Adaptive Chef’s Knife Provides Better Leverage

[Colleen] struggled with using a chef’s knife to cut a variety of foods while suffering from arthritis in her wrist and hand. There are knives aimed at people with special needs, but nothing suitable for serious work like [Colleen]’s professional duties in a commercial kitchen.

As a result, the IATP (Illinois Assistive Technology Program) created the Adaptive Chef’s Knife. Unlike existing offerings, it has a high-quality blade and is ergonomically designed so that the user can leverage their forearm while maintaining control.

The handle is durable, stands up to commercial kitchen use, and is molded to the same standards as off-the-shelf knife handles. That means it’s cast from FDA-approved materials and has a clean, non-porous surface. The pattern visible in the handle is a 3D printed “skeleton” over which resin is molded.

Interested? The IATP Maker Program makes assistive devices available to Illinois residents free of charge (though donations in suggested amounts are encouraged for those who can pay) but the plans and directions are freely available to anyone who wishes to roll their own.

Assistive technology doesn’t need to be over-engineered or frankly even maximally efficient in how it addresses a problem. Small changes can be all that’s needed to give people meaningful control over the things in their lives in a healthy way. Some great examples are are this magnetic spoon holder, or simple printed additions to IKEA furnishings.

24 thoughts on “Adaptive Chef’s Knife Provides Better Leverage

    1. While i generally agree, most people dont know how to keep a knife sharp. The ones in the kitchen are typically some kind of steel, so they dont keep as well or as sharp as the knives that rust.

      I know how to sharpen knives, i have several dry/wet stones and a sharpening steel as well, but i dont bother sharpening them every time i use them (something that might also be a hassle for someone with arthritis), i just push a little harder, until the blade starts making dents in the tomato instead of piercing the skin. I think this is a reasonable solution for normal people (with arthritis).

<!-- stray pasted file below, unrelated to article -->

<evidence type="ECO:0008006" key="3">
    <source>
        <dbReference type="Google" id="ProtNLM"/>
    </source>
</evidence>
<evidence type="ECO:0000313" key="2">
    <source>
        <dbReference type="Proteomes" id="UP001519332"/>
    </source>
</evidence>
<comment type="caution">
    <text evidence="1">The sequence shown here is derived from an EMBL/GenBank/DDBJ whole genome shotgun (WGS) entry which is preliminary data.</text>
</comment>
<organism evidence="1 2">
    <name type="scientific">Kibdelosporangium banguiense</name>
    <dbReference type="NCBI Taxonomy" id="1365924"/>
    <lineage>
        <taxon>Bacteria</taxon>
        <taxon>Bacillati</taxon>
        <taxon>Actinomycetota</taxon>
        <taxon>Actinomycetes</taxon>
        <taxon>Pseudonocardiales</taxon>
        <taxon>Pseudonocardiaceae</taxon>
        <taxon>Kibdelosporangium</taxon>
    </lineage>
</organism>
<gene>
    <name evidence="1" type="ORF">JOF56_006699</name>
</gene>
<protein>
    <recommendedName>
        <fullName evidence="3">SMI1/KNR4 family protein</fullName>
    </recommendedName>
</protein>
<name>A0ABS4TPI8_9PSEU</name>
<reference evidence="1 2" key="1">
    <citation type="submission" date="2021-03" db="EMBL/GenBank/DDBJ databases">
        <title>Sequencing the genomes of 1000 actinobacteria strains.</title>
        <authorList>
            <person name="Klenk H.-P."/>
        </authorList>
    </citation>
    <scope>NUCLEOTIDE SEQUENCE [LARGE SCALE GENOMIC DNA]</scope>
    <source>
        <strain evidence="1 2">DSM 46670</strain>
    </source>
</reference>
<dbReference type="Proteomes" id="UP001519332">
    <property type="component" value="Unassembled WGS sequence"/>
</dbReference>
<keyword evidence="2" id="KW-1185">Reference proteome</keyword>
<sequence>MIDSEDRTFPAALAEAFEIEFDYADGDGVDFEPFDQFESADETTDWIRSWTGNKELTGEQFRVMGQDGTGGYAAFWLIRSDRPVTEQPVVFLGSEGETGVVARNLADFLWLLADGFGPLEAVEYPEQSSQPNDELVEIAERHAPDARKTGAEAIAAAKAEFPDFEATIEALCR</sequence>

1. There’s steel knives and ceramic knives.

        For steel knives, you have stainless steel and carbon steel. Stainless doesn’t rust. Carbon steel rusts.

        Most modern knives are stainless steel. They can hold an edge, but the steel itself is tougher – it is difficult to get a good edge on them with regular sharpening stones. I’ve gone to using diamond stones to sharpen knives and scissors. Carbon steel is an absolute breeze with them, and stainless becomes much easier.

        The difficulty with regular knives and arthritis is the grip, not the leverage. To use a regular knife to cut vegetables, you have to work with your wrist bent to get the knife edge to be parallel to the table. If you’ve got arthritis, that can be painful to the point of impossible. The upright grip on the knife presented here lets you leave your hands and wrists in the most natural position while still getting the knife edge parallel to the table. The upright grip is also easier to hold in arthritic fingers. Those are the gains here, not the leverage.

        The repair cafe I help out in has recently started offering knife and scissor sharpening, specifically because few people have the knowledge or the tools to do a good job themselves. I’ve had people tell me that they simply buy cheap knives and throw them away and buy new ones when the old ones get dull. They simply do not know how to sharpen knives – and these are older folks, not kids.

        1. It may depend on whether I’m slicing or chopping, but I think my wrist isn’t usually bent, my index finger is straight along the spine/back of the blade with my other fingers wrapped around the handle. The ergo handle here seems like it’s chopping-only, if I am imagining it right.

        2. I think it doesn’t help that knife sharpening setups with good repeatability by angle control seem to be a weirdly recent innovation. Most people are aware of flat stones and hones and those sharpeners with the slot, but not things like angled-rod sharpeners.

          1. The stones I use are actually intended for use with a sharpening system. I use them flat on the workbench just like a regular whetstone. The sharpening system rigs all look too poorly made until you get to the ones that cost hundreds of dollars. I made a little wooden holder that clamps to the workbench.